It’s 10am on a Sunday; I’m sitting crossed-legged in jogger-pants on a stained beige couch in Starbucks and eagerly fingering the pages of my recent Powell’s purchase. Today the black and red cover totes Lori Foster’s infamous name, but other weekends the cover proudly totes another author: Maya Banks, or Nora Roberts, or Jen Frederick. For my readers who don’t know, these are writers whose short, squat, books are stacked in the hidden Romance section of every bookstore; in Powell’s the section is tucked between the ‘Local Comics’ sections and the bagel display case in the attached coffee shop.
I began reading romance novels since ninth grade: since pre-whitened teeth and maroon corduroy overalls, since four years before my first kiss but still a thriving romantic. At the time my voracious reading began, it was summer and I lived less than a mile from the local Barnes and Noble. Having made a deal with my father that I could buy five books a week, I would walk to the B&N every Sunday morning, and spend two hours browsing the shelves before settling on the books I would devour before the next Friday. At the time I was easily reading a book a day. By July, I had a list of over thirty books I had read that Summer: completed series I hadn’t had time to complete during the academic year and read all the ‘need to reads’ on the list I kept hung on the bulletin board in my bedroom. And I was looking for something new; I had grown sick of the topics in the young adult and wasn’t interested in reading another dense classic.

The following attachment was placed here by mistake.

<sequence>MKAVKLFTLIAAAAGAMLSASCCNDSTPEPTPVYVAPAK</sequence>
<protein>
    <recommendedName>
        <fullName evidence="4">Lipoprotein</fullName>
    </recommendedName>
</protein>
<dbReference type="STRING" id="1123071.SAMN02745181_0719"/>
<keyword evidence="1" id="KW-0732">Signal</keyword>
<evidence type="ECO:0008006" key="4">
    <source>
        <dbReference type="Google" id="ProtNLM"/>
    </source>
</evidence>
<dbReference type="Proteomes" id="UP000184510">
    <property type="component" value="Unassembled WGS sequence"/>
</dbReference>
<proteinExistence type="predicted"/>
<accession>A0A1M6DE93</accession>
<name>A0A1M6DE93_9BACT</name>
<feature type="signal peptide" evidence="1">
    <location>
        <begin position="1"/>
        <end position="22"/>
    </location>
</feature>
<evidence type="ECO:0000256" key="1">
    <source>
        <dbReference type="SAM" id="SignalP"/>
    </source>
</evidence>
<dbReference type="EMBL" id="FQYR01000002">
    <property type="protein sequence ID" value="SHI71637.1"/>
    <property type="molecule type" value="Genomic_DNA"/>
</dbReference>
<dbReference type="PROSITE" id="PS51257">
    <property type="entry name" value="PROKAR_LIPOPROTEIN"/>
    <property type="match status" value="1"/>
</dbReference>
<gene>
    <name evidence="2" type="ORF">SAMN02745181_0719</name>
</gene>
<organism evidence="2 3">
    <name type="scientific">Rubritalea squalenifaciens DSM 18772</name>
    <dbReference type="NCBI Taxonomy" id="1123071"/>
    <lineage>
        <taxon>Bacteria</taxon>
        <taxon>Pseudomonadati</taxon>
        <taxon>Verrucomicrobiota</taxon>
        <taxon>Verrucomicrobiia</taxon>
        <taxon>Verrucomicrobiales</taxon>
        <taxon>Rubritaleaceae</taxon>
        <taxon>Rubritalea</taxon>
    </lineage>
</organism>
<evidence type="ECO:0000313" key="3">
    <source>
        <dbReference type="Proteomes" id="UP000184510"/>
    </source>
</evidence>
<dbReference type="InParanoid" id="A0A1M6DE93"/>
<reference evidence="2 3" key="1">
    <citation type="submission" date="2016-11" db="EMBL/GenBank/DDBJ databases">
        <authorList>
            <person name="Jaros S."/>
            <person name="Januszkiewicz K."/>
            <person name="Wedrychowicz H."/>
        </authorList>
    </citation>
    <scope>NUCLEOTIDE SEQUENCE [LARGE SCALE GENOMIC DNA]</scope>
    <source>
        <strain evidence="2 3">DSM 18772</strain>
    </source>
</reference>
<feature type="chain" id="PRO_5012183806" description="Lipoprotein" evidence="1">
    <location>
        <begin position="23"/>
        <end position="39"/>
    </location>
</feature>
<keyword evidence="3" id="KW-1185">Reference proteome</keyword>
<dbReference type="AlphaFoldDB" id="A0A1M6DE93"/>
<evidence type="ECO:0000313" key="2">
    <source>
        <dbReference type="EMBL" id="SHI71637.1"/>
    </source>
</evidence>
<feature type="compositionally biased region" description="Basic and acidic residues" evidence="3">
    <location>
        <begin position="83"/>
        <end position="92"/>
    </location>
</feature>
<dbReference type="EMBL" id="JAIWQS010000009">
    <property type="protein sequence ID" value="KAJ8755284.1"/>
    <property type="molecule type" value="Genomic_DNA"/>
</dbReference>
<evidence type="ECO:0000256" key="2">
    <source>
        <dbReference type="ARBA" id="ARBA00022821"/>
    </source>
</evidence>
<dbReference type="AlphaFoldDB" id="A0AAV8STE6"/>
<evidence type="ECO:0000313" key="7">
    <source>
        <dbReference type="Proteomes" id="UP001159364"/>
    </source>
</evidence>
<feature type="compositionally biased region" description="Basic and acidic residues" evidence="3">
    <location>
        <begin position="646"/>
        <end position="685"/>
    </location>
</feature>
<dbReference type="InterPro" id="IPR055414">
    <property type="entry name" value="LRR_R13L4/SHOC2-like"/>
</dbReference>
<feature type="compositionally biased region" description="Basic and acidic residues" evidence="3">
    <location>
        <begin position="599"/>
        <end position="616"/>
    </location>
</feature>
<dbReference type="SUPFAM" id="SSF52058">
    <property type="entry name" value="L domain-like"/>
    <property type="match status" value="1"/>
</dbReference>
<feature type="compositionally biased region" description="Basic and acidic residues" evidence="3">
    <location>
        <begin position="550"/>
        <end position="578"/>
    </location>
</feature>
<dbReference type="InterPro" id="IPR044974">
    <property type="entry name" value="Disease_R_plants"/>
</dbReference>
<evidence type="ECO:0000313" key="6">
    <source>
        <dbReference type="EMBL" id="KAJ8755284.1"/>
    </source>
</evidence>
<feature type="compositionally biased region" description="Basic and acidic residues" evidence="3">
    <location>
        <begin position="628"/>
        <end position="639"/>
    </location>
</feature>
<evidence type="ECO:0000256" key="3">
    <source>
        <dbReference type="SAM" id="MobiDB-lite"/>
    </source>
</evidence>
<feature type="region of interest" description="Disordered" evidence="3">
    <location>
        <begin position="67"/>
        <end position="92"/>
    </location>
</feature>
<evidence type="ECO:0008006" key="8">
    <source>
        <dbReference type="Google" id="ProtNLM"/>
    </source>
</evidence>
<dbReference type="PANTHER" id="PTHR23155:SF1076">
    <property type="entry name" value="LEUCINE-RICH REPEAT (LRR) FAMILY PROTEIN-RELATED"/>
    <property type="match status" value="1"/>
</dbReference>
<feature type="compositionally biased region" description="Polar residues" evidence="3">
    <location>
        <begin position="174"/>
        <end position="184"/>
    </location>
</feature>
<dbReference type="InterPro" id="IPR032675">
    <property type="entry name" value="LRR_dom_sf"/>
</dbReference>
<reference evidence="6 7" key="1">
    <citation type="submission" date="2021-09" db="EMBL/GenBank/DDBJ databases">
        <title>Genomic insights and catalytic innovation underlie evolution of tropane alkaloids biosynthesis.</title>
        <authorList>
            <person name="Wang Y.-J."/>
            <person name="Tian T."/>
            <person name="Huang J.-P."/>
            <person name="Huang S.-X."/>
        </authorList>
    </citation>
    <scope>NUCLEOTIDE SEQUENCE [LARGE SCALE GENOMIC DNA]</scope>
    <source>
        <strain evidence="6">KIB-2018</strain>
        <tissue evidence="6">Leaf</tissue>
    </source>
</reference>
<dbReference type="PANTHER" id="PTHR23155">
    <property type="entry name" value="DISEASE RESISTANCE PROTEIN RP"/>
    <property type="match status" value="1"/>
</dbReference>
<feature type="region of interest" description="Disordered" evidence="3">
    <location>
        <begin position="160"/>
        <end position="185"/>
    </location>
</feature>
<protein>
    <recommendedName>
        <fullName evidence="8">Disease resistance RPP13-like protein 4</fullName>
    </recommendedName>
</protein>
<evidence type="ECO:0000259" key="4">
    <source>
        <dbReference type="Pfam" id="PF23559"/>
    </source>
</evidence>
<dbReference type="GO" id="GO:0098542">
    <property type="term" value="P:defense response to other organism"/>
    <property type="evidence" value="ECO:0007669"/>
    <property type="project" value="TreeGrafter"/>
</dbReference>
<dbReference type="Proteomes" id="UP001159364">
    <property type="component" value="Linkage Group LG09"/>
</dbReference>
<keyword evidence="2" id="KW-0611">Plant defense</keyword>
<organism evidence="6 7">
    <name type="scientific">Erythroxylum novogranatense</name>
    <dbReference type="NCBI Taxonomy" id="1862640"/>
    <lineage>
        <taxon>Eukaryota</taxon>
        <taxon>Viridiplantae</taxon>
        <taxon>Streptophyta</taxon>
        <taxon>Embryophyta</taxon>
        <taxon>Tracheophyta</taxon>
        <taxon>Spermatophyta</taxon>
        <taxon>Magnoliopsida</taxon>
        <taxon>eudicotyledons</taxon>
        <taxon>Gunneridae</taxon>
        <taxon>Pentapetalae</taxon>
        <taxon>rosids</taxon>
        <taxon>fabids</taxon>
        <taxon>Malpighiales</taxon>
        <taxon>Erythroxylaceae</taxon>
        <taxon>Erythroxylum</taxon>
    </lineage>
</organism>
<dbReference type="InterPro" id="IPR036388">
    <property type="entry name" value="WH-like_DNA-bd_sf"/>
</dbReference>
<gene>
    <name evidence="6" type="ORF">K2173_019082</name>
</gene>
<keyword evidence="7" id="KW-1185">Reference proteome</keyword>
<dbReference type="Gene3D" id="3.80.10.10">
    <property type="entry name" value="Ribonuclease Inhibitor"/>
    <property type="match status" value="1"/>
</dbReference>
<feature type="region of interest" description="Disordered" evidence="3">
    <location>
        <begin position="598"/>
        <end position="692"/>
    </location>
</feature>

I wandered to the mystery section before realizing I didn’t find reading about twelve year old girls who had gone missing, pleasurable. I wandered to the sci-fi section before realizing that I wasn’t interested in reading another book about vampires or werewolves, after having just finished the then popular, Twilight series. Finally, I wandered to the forbidden Romance section: two rows of shelves hidden between the ‘Poetry’ and ‘60’s Music’ sections. At the time, I’m fifteen, but true to my genetics, I look eleven: my hair pulled in a tight ponytail and my weight not totaling more than seventy pounds. Looking out of place to anyone who would happen to glance in my direction, I keep my eyes down, and grab the first novel with the least-obtrusive title and cover. By which I mean: there were no images of men with twelve-packs, no images of satin ties or handcuffs, and certainly no words about ‘dominance’ or ‘submission’. Then I return to the non-fiction section and grab four other books with intriguing covers or witty subtitles. Of the books I grab, one is hardcover: wrapped in a glossy paper sleeve.
After my walk home, I run upstairs to my bedroom, untangle the hardcover book from its glossy sheath and wrap the mask over my new Romance novel. I return downstairs where my parents are cooking lunch, plop down on the couch and get completely enwrapped in the loving, erotic, well-written story. For the rest of the summer, at least three of every five books I purchased were Romance novels; but when school begins again in September, I stop having as much time to read for pleasure (or to read about pleasure).